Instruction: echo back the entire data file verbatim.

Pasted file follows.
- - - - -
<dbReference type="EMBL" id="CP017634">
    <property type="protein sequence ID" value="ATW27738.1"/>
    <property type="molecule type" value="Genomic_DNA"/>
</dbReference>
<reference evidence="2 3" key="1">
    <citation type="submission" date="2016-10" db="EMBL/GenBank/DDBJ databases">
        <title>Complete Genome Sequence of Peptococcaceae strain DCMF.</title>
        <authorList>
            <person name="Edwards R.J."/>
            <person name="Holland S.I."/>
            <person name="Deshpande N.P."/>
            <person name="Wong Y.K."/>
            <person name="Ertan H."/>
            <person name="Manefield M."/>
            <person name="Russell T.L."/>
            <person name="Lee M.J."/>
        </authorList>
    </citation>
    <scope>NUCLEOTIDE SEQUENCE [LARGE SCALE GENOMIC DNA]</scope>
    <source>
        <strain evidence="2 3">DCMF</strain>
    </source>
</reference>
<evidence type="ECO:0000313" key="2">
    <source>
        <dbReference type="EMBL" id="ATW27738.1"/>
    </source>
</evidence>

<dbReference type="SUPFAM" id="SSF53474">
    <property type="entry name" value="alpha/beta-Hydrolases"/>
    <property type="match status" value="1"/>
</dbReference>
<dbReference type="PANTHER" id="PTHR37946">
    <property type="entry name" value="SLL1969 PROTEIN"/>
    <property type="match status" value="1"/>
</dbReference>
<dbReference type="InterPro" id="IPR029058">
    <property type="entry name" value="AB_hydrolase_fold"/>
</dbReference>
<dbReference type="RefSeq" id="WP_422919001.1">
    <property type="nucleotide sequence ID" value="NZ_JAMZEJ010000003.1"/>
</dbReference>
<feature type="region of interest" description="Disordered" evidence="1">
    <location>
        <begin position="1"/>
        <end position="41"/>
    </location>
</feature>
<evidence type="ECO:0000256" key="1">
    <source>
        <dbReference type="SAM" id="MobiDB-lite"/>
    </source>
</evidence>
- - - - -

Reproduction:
<dbReference type="EMBL" id="CP017634">
    <property type="protein sequence ID" value="ATW27738.1"/>
    <property type="molecule type" value="Genomic_DNA"/>
</dbReference>
<reference evidence="2 3" key="1">
    <citation type="submission" date="2016-10" db="EMBL/GenBank/DDBJ databases">
        <title>Complete Genome Sequence of Peptococcaceae strain DCMF.</title>
        <authorList>
            <person name="Edwards R.J."/>
            <person name="Holland S.I."/>
            <person name="Deshpande N.P."/>
            <person name="Wong Y.K."/>
            <person name="Ertan H."/>
            <person name="Manefield M."/>
            <person name="Russell T.L."/>
            <person name="Lee M.J."/>
        </authorList>
    </citation>
    <scope>NUCLEOTIDE SEQUENCE [LARGE SCALE GENOMIC DNA]</scope>
    <source>
        <strain evidence="2 3">DCMF</strain>
    </source>
</reference>
<evidence type="ECO:0000313" key="2">
    <source>
        <dbReference type="EMBL" id="ATW27738.1"/>
    </source>
</evidence>

<dbReference type="SUPFAM" id="SSF53474">
    <property type="entry name" value="alpha/beta-Hydrolases"/>
    <property type="match status" value="1"/>
</dbReference>
<dbReference type="PANTHER" id="PTHR37946">
    <property type="entry name" value="SLL1969 PROTEIN"/>
    <property type="match status" value="1"/>
</dbReference>
<dbReference type="InterPro" id="IPR029058">
    <property type="entry name" value="AB_hydrolase_fold"/>
</dbReference>
<dbReference type="RefSeq" id="WP_422919001.1">
    <property type="nucleotide sequence ID" value="NZ_JAMZEJ010000003.1"/>
</dbReference>
<feature type="region of interest" description="Disordered" evidence="1">
    <location>
        <begin position="1"/>
        <end position="41"/>
    </location>
</feature>
<evidence type="ECO:0000256" key="1">
    <source>
        <dbReference type="SAM" id="MobiDB-lite"/>
    </source>
</evidence>